Introducing books to poetry

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Thomascbk
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Introducing books to poetry

Post by Thomascbk » Sat Dec 19, 2015 12:06 am

Hello,

I would like to get introduced into the world of poetry.

What are your recommendations to read first and to get slowly started?

Walker
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Joined: Thu Nov 05, 2015 12:00 am

Re: Introducing books to poetry

Post by Walker » Sat Dec 19, 2015 8:45 am

Thomascbk wrote:Hello,

I would like to get introduced into the world of poetry.

What are your recommendations to read first and to get slowly started?
Hello.

I recommend beginning with the greatest American poem.

Song of Myself

- Walt Whitman

Stop this day and night with me and you shall possess the origin of all poems,
You shall possess the good of the earth and sun, (there are millions of suns left,)
You shall no longer take things at second or third hand, nor look through the eyes of the dead, nor feed on the spectres in books,
You shall not look through my eyes either, nor take things from me,
You shall listen to all sides and filter them from your self.


http://www.poetryfoundation.org/poem/174745

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Thomascbk
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Location: The Netherlands

Re: Introducing books to poetry

Post by Thomascbk » Wed Dec 23, 2015 12:06 am

Hello.

I recommend beginning with the greatest American poem.
Thank you for your suggestion which I really appreciated and sorry for my late reaction, but I wonder if there is like a bundle/book from someone.
I would prefer to read poetry about emotions and all that sentimental stuff where someones personal emotions are being expressed with metaphors.
( If I said something dumb, please forgive me because I have no experience with it)

Walker
Posts: 4776
Joined: Thu Nov 05, 2015 12:00 am

Re: Introducing books to poetry

Post by Walker » Wed Dec 23, 2015 10:06 am

Thomascbk wrote:
Hello.

I recommend beginning with the greatest American poem.
Thank you for your suggestion which I really appreciated and sorry for my late reaction, but I wonder if there is like a bundle/book from someone.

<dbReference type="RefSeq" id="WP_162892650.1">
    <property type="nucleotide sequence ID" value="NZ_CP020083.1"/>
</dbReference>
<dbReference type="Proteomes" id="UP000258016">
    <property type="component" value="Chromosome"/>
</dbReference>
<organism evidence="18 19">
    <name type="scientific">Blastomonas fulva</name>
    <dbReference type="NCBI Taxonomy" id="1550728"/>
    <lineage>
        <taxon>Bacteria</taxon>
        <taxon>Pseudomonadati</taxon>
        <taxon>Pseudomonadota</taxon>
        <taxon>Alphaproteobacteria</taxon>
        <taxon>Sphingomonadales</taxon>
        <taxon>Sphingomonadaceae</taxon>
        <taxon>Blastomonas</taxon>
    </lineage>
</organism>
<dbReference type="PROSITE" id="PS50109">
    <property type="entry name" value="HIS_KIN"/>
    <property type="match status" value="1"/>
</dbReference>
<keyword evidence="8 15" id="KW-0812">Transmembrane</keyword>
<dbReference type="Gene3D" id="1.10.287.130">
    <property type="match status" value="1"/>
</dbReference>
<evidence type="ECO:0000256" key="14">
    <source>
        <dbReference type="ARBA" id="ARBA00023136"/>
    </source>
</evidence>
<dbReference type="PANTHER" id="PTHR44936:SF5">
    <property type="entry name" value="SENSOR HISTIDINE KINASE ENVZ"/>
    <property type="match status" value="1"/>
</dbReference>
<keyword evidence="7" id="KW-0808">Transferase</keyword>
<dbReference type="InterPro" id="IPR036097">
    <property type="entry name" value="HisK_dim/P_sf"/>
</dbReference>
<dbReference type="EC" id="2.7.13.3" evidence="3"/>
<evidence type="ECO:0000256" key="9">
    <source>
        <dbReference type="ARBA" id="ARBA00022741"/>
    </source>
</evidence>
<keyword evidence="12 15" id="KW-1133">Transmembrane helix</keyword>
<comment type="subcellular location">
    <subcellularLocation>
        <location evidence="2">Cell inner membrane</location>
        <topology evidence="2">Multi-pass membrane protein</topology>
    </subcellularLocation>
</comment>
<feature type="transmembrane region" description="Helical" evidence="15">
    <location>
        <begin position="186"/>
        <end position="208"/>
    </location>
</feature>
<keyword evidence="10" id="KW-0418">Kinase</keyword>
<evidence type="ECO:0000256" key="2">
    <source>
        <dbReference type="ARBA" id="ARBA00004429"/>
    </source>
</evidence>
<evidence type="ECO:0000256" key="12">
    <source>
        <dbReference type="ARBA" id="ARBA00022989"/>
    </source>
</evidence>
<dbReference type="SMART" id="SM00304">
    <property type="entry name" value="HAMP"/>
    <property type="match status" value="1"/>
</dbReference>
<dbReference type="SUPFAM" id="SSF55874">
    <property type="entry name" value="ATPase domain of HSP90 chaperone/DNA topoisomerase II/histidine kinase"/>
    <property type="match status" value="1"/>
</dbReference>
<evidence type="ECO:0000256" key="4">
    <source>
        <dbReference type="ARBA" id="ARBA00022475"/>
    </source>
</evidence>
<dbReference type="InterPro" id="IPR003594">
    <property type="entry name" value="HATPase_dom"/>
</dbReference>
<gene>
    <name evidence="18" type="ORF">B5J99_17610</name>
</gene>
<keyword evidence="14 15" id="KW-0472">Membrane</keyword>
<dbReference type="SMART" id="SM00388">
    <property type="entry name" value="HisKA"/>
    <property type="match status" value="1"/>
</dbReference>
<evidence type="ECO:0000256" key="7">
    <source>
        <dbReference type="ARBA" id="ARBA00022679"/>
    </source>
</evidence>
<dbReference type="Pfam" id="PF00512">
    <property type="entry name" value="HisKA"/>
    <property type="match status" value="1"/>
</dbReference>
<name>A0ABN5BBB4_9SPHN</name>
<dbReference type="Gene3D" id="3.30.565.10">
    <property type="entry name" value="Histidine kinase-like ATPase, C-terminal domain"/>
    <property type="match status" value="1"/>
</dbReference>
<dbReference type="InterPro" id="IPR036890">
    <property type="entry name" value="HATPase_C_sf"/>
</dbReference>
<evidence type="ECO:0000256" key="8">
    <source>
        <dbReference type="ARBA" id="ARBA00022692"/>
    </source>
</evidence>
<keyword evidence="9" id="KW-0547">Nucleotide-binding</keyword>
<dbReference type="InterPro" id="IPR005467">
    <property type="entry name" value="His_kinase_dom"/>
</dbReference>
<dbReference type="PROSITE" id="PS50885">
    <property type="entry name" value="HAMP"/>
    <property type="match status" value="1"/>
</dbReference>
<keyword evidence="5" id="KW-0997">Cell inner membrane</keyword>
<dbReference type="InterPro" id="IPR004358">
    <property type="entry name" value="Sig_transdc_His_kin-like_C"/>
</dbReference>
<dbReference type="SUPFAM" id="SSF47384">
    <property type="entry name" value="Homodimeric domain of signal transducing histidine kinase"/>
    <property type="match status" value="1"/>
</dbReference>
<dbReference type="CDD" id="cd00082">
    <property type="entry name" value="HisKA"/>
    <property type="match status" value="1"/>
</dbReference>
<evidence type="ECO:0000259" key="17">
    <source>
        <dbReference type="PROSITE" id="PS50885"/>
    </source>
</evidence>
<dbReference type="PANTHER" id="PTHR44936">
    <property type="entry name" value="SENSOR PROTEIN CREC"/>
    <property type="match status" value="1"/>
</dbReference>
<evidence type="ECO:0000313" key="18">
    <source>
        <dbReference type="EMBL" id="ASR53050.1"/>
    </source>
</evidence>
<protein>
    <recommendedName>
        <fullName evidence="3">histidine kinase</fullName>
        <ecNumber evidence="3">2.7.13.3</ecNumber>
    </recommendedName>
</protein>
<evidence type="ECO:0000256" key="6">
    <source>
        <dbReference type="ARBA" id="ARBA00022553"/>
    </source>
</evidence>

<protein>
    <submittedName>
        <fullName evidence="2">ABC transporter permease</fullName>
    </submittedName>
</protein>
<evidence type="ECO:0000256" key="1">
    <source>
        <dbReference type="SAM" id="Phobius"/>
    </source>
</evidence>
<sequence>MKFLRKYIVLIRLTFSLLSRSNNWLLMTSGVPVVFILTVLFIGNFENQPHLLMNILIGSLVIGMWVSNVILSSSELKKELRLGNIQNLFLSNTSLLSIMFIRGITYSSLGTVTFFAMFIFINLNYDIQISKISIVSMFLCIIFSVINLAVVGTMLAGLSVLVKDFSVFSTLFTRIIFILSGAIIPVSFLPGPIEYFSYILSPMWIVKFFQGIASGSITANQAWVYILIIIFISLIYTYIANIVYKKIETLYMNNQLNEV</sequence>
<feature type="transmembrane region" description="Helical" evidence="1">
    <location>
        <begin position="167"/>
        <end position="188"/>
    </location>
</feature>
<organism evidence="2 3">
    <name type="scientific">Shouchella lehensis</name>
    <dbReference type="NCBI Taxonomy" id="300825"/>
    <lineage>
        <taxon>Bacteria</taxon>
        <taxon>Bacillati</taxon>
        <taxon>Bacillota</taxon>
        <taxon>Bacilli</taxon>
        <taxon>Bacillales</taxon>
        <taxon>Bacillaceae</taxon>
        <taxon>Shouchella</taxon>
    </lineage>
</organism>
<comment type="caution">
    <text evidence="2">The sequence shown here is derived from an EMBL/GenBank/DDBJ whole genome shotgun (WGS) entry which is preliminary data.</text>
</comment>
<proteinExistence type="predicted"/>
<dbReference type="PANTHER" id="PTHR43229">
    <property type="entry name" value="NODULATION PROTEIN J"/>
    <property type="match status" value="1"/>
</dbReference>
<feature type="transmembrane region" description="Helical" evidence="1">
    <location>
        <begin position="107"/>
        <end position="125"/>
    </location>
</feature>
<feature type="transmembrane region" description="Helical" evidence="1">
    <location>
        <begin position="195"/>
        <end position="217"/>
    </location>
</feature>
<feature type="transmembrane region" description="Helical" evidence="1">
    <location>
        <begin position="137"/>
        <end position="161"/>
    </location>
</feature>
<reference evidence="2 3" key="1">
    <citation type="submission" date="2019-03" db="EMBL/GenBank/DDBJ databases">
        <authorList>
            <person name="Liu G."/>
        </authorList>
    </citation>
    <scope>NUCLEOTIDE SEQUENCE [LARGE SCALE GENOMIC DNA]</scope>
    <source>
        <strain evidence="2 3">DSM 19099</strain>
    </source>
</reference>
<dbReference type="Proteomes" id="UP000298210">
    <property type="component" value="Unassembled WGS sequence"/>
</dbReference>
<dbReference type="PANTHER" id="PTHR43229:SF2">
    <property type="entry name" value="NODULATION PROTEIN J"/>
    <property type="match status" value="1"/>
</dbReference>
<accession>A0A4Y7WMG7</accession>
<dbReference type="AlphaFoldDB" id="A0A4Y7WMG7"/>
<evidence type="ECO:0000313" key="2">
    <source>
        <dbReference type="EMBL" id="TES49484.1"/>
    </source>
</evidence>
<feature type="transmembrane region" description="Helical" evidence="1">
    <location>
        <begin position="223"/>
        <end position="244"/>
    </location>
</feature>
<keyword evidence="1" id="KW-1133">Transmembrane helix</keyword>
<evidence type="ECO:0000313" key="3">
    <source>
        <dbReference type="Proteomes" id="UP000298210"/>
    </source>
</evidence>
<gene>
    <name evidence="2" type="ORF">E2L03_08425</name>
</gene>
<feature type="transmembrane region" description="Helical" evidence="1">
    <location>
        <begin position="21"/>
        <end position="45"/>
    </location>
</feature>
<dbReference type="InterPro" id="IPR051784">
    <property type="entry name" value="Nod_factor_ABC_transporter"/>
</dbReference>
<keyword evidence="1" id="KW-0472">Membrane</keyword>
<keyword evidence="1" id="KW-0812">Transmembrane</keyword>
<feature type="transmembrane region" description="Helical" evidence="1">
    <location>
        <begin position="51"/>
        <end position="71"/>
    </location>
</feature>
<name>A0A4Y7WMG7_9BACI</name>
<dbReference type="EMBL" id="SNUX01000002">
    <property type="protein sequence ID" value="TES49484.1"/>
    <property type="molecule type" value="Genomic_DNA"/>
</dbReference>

I would prefer to read poetry about emotions and all that sentimental stuff where someones personal emotions are being expressed with metaphors.
( If I said something dumb, please forgive me because I have no experience with it)
Song of Myself by Walt Whitman is found in a collection of poems called Leaves of Grass, which was Whitman’s life-work. You can buy it in book form.

Poetry can also be found in song lyrics. Easier, slower, and often more pleasant than reading, and the music can get into your bones.

Joni Mitchell is a great song writer who has influenced many artists. She has a talent for the poetic. Poetry makes its own music with the rhythm of the words. She composes the music and also performs. Bob Dylan is the male version of Joni Mitchell.

Rhymes and Rhythms.

Mitchell’s discography is a good source of poetry. Her language is more modern than Whitman.

Here’s a poetic verse from one of her songs.

Well I looked at the granite markers
Those tributes to finality to eternity
And then I looked at myself here
Chicken scratching for my immortality
In the church they light the candles
And the wax rolls down like tears
There's the hope and the hopelessness
I've witnessed thirty years
We're only particles of change I know I know
Orbiting around the sun
But how can I have that point of view
When I'm always bound and tied to someone
White flags of winter chimneys
Waving truce against the moon
In the mirrors of a modern bank
From the window of a hotel room

- source, Hejira


(Those last four lines are Genius)

Among other reasons the words are genius because chimneys only appear to “wave truce”.

Chimneys are actually still. Chimneys don’t move when you look at them.

But they can appear to move in reflection, when surrounded by reflections of moving clouds that Mitchell does not mention. (empiricism)

The chimneys echo the eternal tombstones she mentions earlier.

Also, since the reflection is made possible by a bank, the chimneys may shake and wave when Santa’s sleigh lands heavy on the roof. (reader's projection)

All by the light of the moon. Moon reflects the sun, the source. The feminine is associated with the moon in most cultures.

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